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After coming back to the room I watched ‘Rice People’, as we have to do a film review on a Southeast Asian film, set in a Southeast Asian language: Rice People is one based in Cambodia, therefore it’s a film in Khmer.

I then went to a concert that the Danish people suggested: it was that bad I walked out at the interval. As I was returning to the residence I saw my suite-mates at an Italian restaurant, so joined them. Some then went on to go out, whilst the rest of us went back to the suite where I then played more card games with people!

I started Sunday with writing my Film Review assignment and then went out with Trent, Charlie and Victor to Labrador Park, a lovely picturesque place. David, Trent and I then went back to the Italian restaurant from the day before, this time for food. We then returned to the suite for card games!

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Yesterday was a day of exploration! I started the morning off with a lecture about religion (I should also note that I have been buying coffee from Starbucks – I used to have morals…). The first part of this lecture was based on Islam in Southeast Asia, in particular Indonesia, and this part was fairly dull. The next part, however, blew my mind. It has been the most traumatic lecture I have ever had: the lecturer’s research topic is Pain, in particular the self-mortified pain of the Filipino’s in Pampanga; during Holy Week people self-mortify themselves through flagellation and crucifixion (they are actually nailed to the cross…). It was absolutely sickening seeing all of the pictures and images that depict the horrors of, what is in the Philippines, a very normal thing.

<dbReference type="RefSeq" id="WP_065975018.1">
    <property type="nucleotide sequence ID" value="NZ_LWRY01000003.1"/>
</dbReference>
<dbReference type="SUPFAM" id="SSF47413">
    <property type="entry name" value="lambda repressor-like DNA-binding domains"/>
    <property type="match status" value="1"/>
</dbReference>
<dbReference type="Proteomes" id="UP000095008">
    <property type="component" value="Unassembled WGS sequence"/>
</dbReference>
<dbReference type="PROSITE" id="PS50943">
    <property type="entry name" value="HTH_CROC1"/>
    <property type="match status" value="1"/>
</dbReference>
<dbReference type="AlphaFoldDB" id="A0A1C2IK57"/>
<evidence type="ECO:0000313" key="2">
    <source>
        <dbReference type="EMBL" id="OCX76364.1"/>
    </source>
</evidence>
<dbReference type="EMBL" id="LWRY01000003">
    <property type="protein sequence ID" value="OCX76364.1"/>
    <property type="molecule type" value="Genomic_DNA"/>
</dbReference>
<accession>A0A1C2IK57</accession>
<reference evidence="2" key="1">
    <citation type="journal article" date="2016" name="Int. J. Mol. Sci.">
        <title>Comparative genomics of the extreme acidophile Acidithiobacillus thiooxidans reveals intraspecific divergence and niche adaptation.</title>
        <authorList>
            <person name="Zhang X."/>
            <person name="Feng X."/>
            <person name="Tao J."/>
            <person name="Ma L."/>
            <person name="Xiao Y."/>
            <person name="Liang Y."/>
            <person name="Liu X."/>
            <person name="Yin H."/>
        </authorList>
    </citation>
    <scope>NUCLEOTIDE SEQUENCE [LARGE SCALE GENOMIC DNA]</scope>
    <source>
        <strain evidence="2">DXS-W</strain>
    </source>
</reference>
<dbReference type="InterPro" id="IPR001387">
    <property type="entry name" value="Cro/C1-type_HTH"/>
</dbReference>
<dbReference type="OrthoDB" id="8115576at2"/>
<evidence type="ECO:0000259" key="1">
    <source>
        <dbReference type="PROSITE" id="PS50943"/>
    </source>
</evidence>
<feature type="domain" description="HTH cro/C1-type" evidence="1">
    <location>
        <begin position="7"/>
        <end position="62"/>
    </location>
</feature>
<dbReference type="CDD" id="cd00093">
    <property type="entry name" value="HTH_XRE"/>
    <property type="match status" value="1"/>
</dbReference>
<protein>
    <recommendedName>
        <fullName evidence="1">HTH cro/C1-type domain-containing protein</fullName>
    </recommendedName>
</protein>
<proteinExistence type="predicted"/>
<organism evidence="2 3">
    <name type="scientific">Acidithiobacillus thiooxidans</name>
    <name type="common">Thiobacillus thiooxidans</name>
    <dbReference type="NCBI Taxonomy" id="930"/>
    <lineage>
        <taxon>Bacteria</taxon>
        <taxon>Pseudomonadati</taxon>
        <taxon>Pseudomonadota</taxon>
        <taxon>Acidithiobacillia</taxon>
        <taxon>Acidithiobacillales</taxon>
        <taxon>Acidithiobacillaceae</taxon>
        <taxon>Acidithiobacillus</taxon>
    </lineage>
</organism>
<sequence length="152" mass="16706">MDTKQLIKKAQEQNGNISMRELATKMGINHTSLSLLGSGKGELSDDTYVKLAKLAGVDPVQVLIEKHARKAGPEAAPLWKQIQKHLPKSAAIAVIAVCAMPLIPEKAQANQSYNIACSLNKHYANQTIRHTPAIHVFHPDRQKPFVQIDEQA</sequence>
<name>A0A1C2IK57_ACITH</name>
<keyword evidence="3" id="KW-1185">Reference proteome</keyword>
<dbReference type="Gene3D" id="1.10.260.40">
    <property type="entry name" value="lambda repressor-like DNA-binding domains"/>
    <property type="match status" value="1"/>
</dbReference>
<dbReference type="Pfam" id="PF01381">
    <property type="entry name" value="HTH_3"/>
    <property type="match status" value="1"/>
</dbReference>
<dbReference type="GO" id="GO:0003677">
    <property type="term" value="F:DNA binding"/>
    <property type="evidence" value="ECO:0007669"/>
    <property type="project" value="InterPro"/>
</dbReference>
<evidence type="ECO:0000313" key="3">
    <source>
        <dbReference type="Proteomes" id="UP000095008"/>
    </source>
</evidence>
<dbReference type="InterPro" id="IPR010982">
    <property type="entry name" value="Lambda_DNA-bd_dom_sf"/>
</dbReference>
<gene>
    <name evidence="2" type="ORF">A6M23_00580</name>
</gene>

I have been questioning my purpose on this Summer School; the Indonesia trip was cancelled so, musically, I had very little to gain. Not being an anthropologist, or an archaeologist, or any ‘ologist’ that has precedence on this course, I turned my interest to the religious part of the course (religion is after all one of the few things I am able to talk about). The next part, however, hit me like a rocket – four months ago I decided I would write an opera, but my question was “What on?” Being in Southeast Asia I have just found the answer to that.

After the lecture I met up with Rie and Michelle to go to Chinatown and Little India for some research. Chinatown is one of the most brilliant places I have visited in Singapore so far. It is so alive with so many interesting people who bring their own identity to Chinatown. The ‘research’ element turned into more of a photo taking expedition! We visited the large Buddhist temple there, and I have never felt like I did in that temple. During our time there they were in a service of sorts – whether it was just ‘prayer’ or a ritual of some sorts I do not know, but it was mesmerizing watching ordinary people sitting behind Monks, singing lines non-stop from a huge book in Chinese; it was an incredible yet mystical experience. We then went to a restaurant in Chinatown, which was a bit expensive but it was good food.

Our next excursion was to Little India. After getting off the MRT we went backwards and forwards trying to find the certain part that Michelle knew, and we eventually found it. I don’t think we spent longer than 30 minutes in Little India. It wasn’t a particularly nice place and I have no intention of returning there. 

We then went forward to Harbour Front where we went to a huge shopping mall! Like when I say huge, I mean huge. Singaporean shopping malls are just insanely big. We got some ice cream, and then looked for book and stationary shops but they didn’t seem to exist. We returned back to UTown, and then I played piano to Rie, Michelle and Lina, which they seemed to enjoy! I then came back to the suite and played Uno with Trent and David until … very late … 

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2 thoughts on “Cultural Explosion”

  1. You have been busy. Interesting china town and the temple. Amazing. Like to see the shopping mall! Keep playing the piano!